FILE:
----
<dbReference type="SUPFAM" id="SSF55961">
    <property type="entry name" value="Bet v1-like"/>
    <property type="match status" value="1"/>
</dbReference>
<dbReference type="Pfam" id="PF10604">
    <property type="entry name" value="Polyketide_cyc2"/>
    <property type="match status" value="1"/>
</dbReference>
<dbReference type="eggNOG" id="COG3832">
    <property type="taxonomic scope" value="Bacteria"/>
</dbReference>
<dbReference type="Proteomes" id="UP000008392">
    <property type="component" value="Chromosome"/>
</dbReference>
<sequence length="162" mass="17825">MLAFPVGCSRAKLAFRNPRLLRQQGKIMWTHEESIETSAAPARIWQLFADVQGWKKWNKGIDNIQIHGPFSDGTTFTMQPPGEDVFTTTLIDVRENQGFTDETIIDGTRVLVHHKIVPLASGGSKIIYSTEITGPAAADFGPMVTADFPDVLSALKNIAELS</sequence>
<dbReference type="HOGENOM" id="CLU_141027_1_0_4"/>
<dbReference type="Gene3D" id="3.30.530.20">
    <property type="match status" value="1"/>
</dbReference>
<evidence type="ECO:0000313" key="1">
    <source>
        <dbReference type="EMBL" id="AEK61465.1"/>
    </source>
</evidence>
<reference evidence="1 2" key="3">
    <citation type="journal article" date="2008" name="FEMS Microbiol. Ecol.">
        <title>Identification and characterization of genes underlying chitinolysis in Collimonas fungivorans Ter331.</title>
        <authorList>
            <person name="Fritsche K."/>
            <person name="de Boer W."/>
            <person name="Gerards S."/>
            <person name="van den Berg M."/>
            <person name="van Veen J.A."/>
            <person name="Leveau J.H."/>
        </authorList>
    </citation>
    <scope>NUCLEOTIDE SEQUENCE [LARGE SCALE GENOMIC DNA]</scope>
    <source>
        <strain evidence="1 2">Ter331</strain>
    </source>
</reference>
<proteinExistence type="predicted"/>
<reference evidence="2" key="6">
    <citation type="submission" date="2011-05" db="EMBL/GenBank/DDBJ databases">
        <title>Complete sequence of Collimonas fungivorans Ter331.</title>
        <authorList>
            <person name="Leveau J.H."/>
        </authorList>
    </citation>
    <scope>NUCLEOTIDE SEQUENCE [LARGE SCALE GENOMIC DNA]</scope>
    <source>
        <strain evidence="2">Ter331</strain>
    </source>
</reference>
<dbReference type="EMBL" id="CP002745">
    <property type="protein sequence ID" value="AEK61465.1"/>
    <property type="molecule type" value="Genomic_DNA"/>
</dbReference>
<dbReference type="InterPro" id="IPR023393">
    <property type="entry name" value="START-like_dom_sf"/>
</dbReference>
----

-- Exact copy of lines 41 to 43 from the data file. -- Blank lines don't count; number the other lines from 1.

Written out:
</reference>
<proteinExistence type="predicted"/>
<reference evidence="2" key="6">